So, the year ended, and I took two weeks off. BEST. IDEA. EVER.   I played video games. I watched awful TV. I got back to the gym.  I went for check-ups that I put off forever.  I played golf. I played with my puppy.  I lived like a normal human being.  It was needed.

Coming back refreshed, I had the time to digest and process all of the decision making, pitfalls, and pros that I went through.

The summer vibe in a school setting is a wonderful one.  It’s nice to reflect, recharge, and reorganize your thoughts for the following school year.  It’s a time for the educational phoenix to rise again and prepare for whatever come sour way.  I have grown, I have learned, and now it’s time to move onward. 

Twitter Chats 2.0


#Satchat 2.0 has arrived.

Originally posted on Evolving Educators:

An example of a Voxer Conversation  between the #satchat moderators.

An example of a Voxer Conversation between the #satchat moderators.

Since April 2012 #satchat has engaged educators from all over the world in a positive and progressive educational conversation on Saturday mornings. As one of many educational chats on Twitter, we try to make the hour of educational conversation engaging, practical and something that educators can use in their classroom or school office the next school day. But one of the issues that people have with Twitter chats is the limited characters available for a message. I addressed this concern in a February 2013 blog post called The Great 140 Character Debate. But there is some truth to this issue.

Many Twitter chats have so much information being provided, in such a short time, that educators want to look back at the conversation well after it has ended. #satchat archives the conversation and then tweets out the link to…

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How hungry are you for a job?

Last night, the Board of Education hired an ELA teacher to focus on writing for my middle school program.  After the meeting, I called her, formally offering her the job. Hearing tears in her voice, she was beyond excited; while we were chatting about being hired, she spoke about how each step in my interviewing was more serious and intense.  She spoke about being more invested in each round, and how more effort and energy was brought forth in each phase.  It had me thinking on my ride home… was my process that difficult? Was it that  stressful? After each thought… it came down to one simple thought – just how hungry are people to get a job that you want?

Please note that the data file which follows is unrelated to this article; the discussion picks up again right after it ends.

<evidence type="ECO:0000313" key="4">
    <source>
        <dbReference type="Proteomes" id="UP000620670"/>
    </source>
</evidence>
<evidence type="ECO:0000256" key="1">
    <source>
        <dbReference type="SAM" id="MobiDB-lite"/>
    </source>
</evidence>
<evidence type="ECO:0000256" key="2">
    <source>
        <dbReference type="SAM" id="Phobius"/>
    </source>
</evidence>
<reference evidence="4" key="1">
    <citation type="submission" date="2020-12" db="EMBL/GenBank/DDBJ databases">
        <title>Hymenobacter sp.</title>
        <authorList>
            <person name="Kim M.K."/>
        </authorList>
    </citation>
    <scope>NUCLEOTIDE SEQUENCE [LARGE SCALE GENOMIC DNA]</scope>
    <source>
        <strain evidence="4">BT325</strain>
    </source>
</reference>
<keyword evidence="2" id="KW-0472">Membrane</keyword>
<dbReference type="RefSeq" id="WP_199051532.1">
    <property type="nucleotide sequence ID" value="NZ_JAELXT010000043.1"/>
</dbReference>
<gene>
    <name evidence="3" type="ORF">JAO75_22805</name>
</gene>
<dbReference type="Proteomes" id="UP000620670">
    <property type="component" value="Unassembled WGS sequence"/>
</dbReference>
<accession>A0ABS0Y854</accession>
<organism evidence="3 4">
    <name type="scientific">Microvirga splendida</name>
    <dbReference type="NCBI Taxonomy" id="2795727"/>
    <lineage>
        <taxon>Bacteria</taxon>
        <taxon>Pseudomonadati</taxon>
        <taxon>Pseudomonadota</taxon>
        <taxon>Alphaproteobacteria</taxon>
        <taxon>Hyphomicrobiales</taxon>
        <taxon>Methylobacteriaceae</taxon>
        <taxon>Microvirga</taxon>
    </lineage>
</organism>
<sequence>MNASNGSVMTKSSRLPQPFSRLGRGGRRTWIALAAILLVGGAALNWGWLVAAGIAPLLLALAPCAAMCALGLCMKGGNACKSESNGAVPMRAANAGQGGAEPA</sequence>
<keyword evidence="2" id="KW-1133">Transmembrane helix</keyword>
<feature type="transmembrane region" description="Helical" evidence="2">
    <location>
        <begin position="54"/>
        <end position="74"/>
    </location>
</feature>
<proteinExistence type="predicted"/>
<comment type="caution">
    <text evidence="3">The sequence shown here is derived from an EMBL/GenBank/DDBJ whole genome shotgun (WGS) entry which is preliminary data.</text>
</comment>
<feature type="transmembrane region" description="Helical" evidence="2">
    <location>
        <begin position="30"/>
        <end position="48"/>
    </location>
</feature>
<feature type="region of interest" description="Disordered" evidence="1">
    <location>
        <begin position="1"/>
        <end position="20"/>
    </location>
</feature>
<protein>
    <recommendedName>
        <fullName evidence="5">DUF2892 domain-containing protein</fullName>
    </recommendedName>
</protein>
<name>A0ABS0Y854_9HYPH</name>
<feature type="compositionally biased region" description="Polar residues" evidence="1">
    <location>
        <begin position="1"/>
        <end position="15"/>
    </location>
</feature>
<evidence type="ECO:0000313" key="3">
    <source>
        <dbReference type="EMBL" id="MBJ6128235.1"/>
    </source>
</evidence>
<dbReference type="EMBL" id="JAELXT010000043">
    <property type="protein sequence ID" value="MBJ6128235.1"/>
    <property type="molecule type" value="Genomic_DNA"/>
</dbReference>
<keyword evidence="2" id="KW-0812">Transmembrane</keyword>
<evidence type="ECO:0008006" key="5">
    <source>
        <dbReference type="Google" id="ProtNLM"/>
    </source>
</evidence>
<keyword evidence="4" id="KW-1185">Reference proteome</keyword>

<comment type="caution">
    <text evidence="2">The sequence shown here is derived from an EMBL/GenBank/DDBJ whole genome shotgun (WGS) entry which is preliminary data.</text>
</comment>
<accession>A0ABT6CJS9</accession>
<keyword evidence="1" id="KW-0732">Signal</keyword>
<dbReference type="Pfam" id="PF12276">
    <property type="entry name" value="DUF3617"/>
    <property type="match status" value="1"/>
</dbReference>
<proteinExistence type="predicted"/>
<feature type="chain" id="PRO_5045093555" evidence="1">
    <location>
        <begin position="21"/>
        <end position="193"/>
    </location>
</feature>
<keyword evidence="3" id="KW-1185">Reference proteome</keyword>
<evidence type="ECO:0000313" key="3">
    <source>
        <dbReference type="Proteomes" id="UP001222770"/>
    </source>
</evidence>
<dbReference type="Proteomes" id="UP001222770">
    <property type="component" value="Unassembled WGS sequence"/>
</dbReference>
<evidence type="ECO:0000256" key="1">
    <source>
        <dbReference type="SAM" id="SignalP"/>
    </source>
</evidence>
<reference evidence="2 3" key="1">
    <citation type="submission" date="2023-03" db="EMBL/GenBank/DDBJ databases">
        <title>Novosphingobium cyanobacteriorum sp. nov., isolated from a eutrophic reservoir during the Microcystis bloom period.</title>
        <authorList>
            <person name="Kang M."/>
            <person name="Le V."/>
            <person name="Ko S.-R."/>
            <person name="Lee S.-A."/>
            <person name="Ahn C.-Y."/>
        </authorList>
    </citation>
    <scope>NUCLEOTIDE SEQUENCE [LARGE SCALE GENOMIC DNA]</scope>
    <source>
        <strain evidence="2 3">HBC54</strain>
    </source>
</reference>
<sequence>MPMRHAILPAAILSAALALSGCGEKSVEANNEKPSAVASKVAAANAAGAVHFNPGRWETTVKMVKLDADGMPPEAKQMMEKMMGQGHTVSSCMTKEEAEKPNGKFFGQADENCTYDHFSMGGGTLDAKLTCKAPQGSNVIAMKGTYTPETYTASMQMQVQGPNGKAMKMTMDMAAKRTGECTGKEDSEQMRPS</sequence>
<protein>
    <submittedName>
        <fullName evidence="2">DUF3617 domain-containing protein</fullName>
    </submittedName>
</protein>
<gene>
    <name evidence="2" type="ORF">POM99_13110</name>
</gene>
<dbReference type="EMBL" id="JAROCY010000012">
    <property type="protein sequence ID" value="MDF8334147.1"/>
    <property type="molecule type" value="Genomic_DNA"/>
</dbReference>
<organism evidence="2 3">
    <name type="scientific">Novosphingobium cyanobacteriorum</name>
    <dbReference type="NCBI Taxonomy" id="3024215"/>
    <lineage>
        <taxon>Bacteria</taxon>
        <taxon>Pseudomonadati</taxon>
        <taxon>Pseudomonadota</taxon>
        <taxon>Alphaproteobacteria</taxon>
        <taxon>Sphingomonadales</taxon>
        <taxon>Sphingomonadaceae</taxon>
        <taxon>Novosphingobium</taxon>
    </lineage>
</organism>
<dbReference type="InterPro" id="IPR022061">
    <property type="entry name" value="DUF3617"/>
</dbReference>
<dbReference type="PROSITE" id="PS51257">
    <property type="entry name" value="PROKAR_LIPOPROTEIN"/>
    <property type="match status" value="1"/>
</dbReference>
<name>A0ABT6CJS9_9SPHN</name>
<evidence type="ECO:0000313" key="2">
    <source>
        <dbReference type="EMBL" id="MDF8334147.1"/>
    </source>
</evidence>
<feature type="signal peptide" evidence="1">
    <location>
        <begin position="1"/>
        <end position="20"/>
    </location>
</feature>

My hiring process is five steps: 

  • You apply
  • A series of essay questions via google form
  • An interview
  • A Demo Lesson
  • A meet-n-greet with the BOE Personnel Committee, with the BOE voting on a candidate at the regular meeting

Sure, I could jut meet you and I can hire you.  But why do that?  At this time of year, I have a fresh amount of college graduates along with other teachers looking to switch districts. I’ll get scads upon scads of applications, many of which are generic and have no investment in the District (those immediately head to the circular file).  

After you apply (electronic only), I collect all email addresses and send out a google form with a series of questions pertaining to the subject they want to teach.  If you’re hungry, you’ll answer the questions.  If you’re not that hungry, you’ll pass.  This is one of my favorite parts of the application process; it naturally weeds out applications because folks simply don’t want to put in the time.

Based on your responses, I call in about a half dozen for interviews with a committee.  The committee is composed of Administrators and Teachers.  I listen mostly to the teacher feedback and look for the dynamics of the interview.  My job is to be there for resources and help when needed, and other than that, I’m out of the way.